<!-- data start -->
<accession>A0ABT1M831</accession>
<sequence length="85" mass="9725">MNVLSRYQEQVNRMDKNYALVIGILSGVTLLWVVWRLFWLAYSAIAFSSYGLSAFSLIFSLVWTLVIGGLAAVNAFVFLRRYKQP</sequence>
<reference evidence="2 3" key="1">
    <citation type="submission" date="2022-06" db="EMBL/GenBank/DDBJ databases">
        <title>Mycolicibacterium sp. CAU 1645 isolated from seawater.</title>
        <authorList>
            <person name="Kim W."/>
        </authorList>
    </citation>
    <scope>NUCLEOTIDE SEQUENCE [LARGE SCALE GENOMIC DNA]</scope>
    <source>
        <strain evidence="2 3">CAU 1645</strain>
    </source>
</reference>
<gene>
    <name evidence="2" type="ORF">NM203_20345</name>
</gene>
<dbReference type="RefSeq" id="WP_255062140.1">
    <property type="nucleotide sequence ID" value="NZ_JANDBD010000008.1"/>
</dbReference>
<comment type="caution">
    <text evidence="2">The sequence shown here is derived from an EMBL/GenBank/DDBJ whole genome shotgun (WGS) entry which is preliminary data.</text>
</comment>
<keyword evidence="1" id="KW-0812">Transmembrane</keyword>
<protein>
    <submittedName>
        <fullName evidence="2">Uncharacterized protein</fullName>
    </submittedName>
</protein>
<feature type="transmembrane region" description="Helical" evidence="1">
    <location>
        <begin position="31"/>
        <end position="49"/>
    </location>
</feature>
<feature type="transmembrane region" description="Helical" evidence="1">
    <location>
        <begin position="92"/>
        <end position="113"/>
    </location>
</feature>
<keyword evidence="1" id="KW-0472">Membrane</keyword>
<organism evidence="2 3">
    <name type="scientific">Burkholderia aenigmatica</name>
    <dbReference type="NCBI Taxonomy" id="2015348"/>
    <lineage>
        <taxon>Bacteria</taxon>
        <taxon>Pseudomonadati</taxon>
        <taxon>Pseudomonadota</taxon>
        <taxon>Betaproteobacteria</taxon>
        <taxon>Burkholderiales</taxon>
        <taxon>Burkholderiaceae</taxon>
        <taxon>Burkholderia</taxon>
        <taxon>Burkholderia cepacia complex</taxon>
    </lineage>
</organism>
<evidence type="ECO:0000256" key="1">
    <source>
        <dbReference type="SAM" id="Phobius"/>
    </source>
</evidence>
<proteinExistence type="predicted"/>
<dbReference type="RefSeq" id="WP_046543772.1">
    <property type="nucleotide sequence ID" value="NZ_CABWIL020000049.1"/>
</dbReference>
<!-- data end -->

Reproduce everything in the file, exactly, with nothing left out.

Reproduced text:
<accession>A0ABT1M831</accession>
<sequence length="85" mass="9725">MNVLSRYQEQVNRMDKNYALVIGILSGVTLLWVVWRLFWLAYSAIAFSSYGLSAFSLIFSLVWTLVIGGLAAVNAFVFLRRYKQP</sequence>
<reference evidence="2 3" key="1">
    <citation type="submission" date="2022-06" db="EMBL/GenBank/DDBJ databases">
        <title>Mycolicibacterium sp. CAU 1645 isolated from seawater.</title>
        <authorList>
            <person name="Kim W."/>
        </authorList>
    </citation>
    <scope>NUCLEOTIDE SEQUENCE [LARGE SCALE GENOMIC DNA]</scope>
    <source>
        <strain evidence="2 3">CAU 1645</strain>
    </source>
</reference>
<gene>
    <name evidence="2" type="ORF">NM203_20345</name>
</gene>
<dbReference type="RefSeq" id="WP_255062140.1">
    <property type="nucleotide sequence ID" value="NZ_JANDBD010000008.1"/>
</dbReference>
<comment type="caution">
    <text evidence="2">The sequence shown here is derived from an EMBL/GenBank/DDBJ whole genome shotgun (WGS) entry which is preliminary data.</text>
</comment>
<keyword evidence="1" id="KW-0812">Transmembrane</keyword>
<protein>
    <submittedName>
        <fullName evidence="2">Uncharacterized protein</fullName>
    </submittedName>
</protein>
<feature type="transmembrane region" description="Helical" evidence="1">
    <location>
        <begin position="31"/>
        <end position="49"/>
    </location>
</feature>
<feature type="transmembrane region" description="Helical" evidence="1">
    <location>
        <begin position="92"/>
        <end position="113"/>
    </location>
</feature>
<keyword evidence="1" id="KW-0472">Membrane</keyword>
<organism evidence="2 3">
    <name type="scientific">Burkholderia aenigmatica</name>
    <dbReference type="NCBI Taxonomy" id="2015348"/>
    <lineage>
        <taxon>Bacteria</taxon>
        <taxon>Pseudomonadati</taxon>
        <taxon>Pseudomonadota</taxon>
        <taxon>Betaproteobacteria</taxon>
        <taxon>Burkholderiales</taxon>
        <taxon>Burkholderiaceae</taxon>
        <taxon>Burkholderia</taxon>
        <taxon>Burkholderia cepacia complex</taxon>
    </lineage>
</organism>
<evidence type="ECO:0000256" key="1">
    <source>
        <dbReference type="SAM" id="Phobius"/>
    </source>
</evidence>
<proteinExistence type="predicted"/>
<dbReference type="RefSeq" id="WP_046543772.1">
    <property type="nucleotide sequence ID" value="NZ_CABWIL020000049.1"/>
</dbReference>